Brazil v/s Argentina

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Even though Brazil is ruled by socialists, just like Argentina, I really like what Brazil has been doing. Socialism without ideology, boots on the ground practical recognition of the marketplace and not some pie-in-the-sky idea of redistribution of a fixed pool of money. Walter Russel Mead likes Brazil too and writes the following at The American Interest:
Something Real, For A Change
Most of what people write and say about international relations is sheer claptrap. That is especially true when diplomats and distinguished journalists convene. Get yourself on the international rubber chicken circuit and you will soon discover a world of pompous gasbags relentlessly pounding their audiences with barrages of platitudes. Worse, you may start flapping your lips at a conference one day and discover that while you are making noise, and everyone is nodding sagely, you aren�t saying anything at all.

There are whole bureaucracies devoted to whomping up air souffl�s: to making utterly worthless and pointless exercises in international jet setting look like serious events. Visits of heads of state are particularly fertile terrain for the political equivalent of cotton candy: brightly-dyed insignificance spun out to occupy the largest possible space with the smallest conceivable amount of real matter.

Spurious �breakthroughs,� vacuous discussions of �chemistry,� �strategic partnerships�: the Preacher said it best in Ecclesiastes. It is striving after wind and a weariness of the flesh.

But every now and then something actually happens, and even a summit meeting can register a real change in relations between countries. Something like this happened when Edward VII visited France in 1903, and it happened again during President Obama�s recent visit to Brazil. The relationship between the two countries is changing in truly momentous ways, and while the visit didn�t cause these changes (which have been gathering force for twenty years), it did help crystallize perceptions.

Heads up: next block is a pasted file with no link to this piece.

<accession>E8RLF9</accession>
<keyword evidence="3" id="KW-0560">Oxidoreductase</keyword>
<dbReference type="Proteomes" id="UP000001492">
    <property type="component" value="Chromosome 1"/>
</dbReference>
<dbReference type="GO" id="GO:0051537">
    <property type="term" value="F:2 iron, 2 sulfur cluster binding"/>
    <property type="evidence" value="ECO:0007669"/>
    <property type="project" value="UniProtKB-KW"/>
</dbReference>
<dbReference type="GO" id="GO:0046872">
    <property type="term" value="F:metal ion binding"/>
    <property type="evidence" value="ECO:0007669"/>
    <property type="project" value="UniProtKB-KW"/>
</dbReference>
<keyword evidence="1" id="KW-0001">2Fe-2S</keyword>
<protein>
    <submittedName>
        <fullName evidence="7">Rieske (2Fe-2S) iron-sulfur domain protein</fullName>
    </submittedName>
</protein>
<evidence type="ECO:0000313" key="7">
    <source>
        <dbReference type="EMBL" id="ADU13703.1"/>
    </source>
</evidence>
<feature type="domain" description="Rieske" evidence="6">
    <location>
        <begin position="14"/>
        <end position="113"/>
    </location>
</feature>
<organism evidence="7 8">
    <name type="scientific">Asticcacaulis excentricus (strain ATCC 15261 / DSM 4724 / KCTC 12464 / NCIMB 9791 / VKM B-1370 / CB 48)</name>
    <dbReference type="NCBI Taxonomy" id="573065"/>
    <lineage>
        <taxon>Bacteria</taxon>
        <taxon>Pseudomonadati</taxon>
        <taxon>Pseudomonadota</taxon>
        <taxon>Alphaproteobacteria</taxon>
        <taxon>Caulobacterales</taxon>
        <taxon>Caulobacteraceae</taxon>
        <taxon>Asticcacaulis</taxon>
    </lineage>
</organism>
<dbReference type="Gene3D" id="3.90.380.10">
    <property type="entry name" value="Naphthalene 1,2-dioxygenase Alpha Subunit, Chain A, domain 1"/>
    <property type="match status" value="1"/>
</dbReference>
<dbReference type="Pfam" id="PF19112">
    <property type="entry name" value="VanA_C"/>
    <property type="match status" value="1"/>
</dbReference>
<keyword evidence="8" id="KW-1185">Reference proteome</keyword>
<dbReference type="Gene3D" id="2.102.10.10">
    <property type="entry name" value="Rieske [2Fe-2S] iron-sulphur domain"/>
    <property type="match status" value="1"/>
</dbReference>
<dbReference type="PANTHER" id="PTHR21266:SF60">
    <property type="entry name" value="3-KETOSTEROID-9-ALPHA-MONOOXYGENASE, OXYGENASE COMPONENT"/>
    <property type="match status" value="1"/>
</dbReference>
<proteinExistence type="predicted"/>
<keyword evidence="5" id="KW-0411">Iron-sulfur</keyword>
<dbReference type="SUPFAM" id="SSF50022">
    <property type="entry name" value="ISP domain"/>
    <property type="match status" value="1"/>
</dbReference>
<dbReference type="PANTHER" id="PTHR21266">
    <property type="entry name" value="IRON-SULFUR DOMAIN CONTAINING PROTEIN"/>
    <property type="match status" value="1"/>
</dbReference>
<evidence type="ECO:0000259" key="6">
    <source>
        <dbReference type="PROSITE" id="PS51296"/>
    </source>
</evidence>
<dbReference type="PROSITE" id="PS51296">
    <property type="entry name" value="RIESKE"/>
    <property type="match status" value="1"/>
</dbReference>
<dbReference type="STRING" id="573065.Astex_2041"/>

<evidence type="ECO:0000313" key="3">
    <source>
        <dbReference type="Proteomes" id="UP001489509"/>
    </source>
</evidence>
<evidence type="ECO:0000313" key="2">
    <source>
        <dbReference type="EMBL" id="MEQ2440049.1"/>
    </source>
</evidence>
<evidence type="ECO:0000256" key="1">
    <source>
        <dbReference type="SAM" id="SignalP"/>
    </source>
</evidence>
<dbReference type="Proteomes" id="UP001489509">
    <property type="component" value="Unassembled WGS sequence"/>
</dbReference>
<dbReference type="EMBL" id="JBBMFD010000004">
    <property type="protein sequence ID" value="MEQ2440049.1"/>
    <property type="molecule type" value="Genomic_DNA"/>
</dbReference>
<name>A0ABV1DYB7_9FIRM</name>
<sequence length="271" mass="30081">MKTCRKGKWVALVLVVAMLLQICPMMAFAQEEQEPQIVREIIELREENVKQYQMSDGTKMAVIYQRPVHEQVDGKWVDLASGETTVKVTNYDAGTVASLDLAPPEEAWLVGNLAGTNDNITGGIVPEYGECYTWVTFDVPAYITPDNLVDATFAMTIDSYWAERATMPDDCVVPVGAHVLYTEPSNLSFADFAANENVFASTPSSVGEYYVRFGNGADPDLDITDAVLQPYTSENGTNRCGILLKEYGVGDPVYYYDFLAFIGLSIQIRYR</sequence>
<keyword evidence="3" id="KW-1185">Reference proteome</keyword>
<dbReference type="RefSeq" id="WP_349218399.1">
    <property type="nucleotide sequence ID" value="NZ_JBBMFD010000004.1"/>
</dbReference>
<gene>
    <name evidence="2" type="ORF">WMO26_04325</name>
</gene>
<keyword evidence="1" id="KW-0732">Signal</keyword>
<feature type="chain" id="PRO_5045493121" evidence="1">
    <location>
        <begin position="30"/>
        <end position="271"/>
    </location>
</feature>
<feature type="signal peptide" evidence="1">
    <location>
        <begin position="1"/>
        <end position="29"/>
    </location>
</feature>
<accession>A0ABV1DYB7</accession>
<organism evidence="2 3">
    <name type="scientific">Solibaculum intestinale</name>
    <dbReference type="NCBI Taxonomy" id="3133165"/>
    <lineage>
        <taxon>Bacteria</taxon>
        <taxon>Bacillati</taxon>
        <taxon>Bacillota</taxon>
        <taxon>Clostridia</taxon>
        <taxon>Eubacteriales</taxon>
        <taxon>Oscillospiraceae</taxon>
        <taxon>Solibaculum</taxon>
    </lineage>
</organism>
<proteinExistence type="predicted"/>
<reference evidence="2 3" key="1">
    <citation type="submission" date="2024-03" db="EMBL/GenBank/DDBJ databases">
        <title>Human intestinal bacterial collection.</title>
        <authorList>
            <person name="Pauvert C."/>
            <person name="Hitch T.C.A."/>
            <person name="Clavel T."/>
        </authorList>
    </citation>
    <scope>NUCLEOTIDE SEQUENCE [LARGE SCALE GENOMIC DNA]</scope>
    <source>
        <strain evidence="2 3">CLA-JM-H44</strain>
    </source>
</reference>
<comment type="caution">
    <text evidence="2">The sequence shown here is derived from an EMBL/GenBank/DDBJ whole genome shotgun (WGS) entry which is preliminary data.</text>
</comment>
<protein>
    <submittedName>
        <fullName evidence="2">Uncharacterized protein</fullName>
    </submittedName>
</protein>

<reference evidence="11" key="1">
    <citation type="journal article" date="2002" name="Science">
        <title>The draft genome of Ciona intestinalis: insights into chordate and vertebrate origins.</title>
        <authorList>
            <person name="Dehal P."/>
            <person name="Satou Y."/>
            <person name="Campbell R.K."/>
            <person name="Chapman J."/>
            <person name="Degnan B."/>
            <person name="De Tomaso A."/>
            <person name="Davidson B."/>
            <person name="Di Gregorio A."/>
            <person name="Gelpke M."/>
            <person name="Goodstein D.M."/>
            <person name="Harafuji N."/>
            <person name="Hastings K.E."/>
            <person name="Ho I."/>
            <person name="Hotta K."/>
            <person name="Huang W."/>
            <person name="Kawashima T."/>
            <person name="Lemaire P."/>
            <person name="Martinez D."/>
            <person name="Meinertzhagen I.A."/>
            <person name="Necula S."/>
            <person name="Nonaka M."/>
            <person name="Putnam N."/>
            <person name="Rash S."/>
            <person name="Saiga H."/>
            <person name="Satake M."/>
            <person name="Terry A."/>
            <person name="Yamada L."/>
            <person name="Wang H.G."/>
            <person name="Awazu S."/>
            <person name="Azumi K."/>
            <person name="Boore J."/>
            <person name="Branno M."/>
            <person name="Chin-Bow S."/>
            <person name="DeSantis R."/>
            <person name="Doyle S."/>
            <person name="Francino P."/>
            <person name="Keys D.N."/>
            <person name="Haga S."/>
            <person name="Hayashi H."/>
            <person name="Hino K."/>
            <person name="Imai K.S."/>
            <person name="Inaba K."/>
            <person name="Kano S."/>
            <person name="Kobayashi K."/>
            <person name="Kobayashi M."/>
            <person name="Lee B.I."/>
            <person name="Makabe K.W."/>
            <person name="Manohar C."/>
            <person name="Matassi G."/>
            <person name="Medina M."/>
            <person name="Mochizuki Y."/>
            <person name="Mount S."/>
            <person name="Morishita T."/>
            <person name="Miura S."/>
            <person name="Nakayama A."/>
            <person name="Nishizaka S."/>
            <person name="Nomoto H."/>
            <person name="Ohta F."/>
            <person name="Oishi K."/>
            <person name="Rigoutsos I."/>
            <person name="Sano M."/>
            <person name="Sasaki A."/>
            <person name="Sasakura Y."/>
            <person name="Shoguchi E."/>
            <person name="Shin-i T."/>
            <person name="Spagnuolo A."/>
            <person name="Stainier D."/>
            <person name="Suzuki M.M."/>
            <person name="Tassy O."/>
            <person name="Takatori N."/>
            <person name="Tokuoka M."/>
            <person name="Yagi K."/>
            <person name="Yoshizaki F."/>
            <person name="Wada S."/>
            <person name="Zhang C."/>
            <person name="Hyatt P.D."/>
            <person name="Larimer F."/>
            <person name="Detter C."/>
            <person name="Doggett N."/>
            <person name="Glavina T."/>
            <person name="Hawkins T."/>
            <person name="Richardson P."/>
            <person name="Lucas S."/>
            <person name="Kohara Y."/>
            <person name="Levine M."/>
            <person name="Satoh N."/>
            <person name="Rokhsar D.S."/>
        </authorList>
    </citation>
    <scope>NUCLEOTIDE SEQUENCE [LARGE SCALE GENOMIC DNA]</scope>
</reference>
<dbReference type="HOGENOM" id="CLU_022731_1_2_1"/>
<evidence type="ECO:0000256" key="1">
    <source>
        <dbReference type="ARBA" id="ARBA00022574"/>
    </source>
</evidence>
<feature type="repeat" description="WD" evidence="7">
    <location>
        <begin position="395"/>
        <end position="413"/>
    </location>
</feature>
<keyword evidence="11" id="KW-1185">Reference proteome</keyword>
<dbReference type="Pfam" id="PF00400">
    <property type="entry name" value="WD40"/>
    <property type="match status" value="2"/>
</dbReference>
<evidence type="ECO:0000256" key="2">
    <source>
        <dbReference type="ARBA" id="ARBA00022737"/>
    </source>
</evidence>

And the money shot:
The US withdrawal from a political role in South America created a vacuum; Brazil�s cautious steps to fill some of that vacuum have created new common interests between the two most populous democracies in the hemisphere. If the US had been plotting against Hugo Chavez, for example, Brazil would have felt obligated to show Venezuela some love (however much the Brazilians disapproved of Chavez�s economic and political program). But with the shadow of Uncle Sam in retreat, Brazil has been free to handle the Bolivarean left in its own way, and the result has been better for both Brazil and the United States than anything Washington could have done.

President Lula killed the Bolivarean revolution with kindness; he choked it with butter. Lula�s Brazil stuck up for Venezuela at international gatherings and danced with it at parties. But all the while, Lula�s Brazil was destroying the political logic of the Bolivareans by demonstrating that a pluralistic democracy integrated into the global market can do more for the poor than incompetent populist blowhards. Chavez talked; Lula delivered, giving Brazilians (and especially the poor) rising living standards while enhancing rather than reducing their civil liberties. Thanks to Lula, Chavez looks more like a survival from a bygone era than like the cutting edge of Latin America�s future.
And now we invest in Brazil with the assurances that our investments will not be nationalized as in Argentina. Lots more at the link. Hat tip to Insty

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This page contains a single entry by DaveH published on April 16, 2011 1:18 PM.

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